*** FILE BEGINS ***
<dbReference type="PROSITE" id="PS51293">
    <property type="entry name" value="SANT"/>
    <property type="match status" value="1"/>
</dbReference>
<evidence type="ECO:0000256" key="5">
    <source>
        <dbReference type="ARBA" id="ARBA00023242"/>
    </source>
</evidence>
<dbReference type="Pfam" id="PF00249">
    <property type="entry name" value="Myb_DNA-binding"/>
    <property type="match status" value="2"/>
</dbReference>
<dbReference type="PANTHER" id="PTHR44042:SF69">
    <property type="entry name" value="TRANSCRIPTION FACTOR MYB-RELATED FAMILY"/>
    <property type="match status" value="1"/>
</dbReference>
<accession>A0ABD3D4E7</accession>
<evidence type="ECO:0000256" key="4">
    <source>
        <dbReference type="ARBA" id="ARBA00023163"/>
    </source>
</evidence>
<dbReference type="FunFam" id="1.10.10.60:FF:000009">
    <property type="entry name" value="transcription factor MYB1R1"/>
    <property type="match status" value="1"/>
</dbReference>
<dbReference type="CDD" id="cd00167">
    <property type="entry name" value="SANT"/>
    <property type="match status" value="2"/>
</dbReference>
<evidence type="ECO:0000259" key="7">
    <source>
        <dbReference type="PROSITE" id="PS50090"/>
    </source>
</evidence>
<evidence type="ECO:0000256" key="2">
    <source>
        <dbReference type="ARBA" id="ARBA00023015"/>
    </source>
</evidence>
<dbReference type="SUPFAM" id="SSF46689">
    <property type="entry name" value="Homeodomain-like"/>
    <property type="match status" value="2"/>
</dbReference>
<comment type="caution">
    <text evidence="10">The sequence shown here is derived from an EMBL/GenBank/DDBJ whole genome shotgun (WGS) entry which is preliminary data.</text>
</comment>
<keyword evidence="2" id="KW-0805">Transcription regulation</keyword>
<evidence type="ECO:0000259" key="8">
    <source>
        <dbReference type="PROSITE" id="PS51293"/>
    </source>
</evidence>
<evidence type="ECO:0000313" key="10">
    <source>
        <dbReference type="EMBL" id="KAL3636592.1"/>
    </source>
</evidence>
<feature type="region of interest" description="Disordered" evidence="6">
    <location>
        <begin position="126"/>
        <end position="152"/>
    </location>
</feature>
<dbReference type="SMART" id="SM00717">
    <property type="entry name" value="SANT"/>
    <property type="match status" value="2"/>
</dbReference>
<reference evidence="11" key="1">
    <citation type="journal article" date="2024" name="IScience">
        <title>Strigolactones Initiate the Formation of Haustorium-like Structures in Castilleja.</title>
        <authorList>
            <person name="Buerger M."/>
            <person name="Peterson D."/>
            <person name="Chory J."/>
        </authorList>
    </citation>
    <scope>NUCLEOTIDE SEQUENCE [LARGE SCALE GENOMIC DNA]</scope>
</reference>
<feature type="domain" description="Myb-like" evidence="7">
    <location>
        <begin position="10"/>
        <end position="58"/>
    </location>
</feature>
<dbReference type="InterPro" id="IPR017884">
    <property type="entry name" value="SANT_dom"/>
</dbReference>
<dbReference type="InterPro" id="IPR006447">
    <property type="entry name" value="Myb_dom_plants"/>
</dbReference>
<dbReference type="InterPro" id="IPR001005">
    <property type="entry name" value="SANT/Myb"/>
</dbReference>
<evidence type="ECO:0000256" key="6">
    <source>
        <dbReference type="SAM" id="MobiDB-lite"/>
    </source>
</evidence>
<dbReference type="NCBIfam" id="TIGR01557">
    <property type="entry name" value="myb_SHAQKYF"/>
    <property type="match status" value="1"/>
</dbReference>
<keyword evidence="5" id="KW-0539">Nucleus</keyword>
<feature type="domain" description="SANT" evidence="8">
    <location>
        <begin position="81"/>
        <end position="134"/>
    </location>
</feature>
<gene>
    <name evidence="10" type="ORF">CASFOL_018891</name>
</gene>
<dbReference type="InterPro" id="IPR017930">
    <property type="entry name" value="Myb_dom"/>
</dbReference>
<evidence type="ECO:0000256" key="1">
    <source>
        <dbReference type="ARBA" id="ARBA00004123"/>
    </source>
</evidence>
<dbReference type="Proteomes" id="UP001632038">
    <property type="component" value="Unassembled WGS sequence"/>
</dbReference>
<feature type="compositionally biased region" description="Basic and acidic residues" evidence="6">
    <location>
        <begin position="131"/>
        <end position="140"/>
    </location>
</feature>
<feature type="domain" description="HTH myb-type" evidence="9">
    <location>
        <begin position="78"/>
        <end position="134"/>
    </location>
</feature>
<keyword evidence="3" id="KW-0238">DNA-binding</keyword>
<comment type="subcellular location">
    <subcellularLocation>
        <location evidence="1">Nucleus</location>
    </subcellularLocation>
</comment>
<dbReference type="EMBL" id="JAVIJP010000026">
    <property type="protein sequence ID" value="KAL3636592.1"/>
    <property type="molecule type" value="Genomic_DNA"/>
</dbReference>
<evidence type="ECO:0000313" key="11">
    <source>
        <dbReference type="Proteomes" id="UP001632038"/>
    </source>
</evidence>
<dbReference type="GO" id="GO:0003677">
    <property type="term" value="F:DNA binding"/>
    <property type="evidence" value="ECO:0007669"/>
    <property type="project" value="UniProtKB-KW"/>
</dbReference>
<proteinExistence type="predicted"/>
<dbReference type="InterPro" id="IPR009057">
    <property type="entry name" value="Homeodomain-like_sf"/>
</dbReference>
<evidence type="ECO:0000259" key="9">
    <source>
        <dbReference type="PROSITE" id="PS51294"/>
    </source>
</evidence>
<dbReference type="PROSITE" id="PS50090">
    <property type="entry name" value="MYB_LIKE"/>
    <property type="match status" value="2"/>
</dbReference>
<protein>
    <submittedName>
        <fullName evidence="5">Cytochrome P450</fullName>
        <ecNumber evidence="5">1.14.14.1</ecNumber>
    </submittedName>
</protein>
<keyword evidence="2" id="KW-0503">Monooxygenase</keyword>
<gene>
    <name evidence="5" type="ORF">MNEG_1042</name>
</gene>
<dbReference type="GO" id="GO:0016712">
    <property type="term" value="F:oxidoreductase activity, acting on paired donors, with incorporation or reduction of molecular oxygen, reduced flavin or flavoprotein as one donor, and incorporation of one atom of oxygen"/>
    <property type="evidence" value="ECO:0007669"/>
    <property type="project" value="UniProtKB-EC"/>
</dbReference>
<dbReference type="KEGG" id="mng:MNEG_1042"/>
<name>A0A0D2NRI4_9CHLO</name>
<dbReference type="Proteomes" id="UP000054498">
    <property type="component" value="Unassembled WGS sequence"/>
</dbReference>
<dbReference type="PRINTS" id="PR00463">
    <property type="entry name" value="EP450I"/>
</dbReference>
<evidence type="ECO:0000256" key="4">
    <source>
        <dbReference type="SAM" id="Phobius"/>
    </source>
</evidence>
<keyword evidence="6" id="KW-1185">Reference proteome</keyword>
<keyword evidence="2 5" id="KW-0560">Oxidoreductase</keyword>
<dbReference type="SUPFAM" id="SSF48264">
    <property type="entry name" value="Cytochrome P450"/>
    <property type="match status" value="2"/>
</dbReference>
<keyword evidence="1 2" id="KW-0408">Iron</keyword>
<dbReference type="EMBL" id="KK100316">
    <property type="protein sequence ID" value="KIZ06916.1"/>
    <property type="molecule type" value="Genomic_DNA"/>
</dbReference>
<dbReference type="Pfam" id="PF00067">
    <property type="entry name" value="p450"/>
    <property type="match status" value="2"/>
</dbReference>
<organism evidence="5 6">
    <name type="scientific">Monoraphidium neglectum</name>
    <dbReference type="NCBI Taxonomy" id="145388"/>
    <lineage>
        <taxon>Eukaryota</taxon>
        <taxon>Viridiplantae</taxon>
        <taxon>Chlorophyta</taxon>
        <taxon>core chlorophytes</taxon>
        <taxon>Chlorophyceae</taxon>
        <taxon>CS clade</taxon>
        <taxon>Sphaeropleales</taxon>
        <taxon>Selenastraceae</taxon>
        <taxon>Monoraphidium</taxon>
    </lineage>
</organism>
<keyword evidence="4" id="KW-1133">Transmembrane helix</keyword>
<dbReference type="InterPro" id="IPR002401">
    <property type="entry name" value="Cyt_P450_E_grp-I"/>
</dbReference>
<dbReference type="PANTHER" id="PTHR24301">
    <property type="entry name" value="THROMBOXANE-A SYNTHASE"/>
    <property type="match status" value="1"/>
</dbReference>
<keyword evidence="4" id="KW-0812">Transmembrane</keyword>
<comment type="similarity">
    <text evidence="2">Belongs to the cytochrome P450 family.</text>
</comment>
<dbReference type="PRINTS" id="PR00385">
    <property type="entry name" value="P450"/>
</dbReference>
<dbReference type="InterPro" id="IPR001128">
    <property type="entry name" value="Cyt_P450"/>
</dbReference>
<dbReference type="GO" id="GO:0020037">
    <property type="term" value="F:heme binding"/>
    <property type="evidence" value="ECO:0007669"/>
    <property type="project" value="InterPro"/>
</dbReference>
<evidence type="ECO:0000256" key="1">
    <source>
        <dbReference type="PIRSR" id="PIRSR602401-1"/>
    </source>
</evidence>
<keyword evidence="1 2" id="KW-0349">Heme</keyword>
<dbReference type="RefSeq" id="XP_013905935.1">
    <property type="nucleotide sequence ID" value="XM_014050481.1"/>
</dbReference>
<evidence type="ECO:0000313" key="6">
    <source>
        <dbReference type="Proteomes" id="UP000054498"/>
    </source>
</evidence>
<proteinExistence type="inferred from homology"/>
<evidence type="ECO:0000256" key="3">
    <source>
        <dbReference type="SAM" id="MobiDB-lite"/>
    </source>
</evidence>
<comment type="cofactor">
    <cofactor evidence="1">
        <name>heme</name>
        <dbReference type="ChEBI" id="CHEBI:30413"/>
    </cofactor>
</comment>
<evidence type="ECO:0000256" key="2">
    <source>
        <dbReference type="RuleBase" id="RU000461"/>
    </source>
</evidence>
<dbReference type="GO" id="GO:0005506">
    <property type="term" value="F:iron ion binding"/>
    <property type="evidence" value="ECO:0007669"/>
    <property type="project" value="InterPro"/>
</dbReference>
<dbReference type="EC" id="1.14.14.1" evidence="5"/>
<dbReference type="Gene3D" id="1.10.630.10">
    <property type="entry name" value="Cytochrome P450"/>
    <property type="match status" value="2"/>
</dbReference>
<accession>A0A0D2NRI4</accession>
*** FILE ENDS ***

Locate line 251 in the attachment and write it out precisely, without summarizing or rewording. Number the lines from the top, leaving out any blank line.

</dbReference>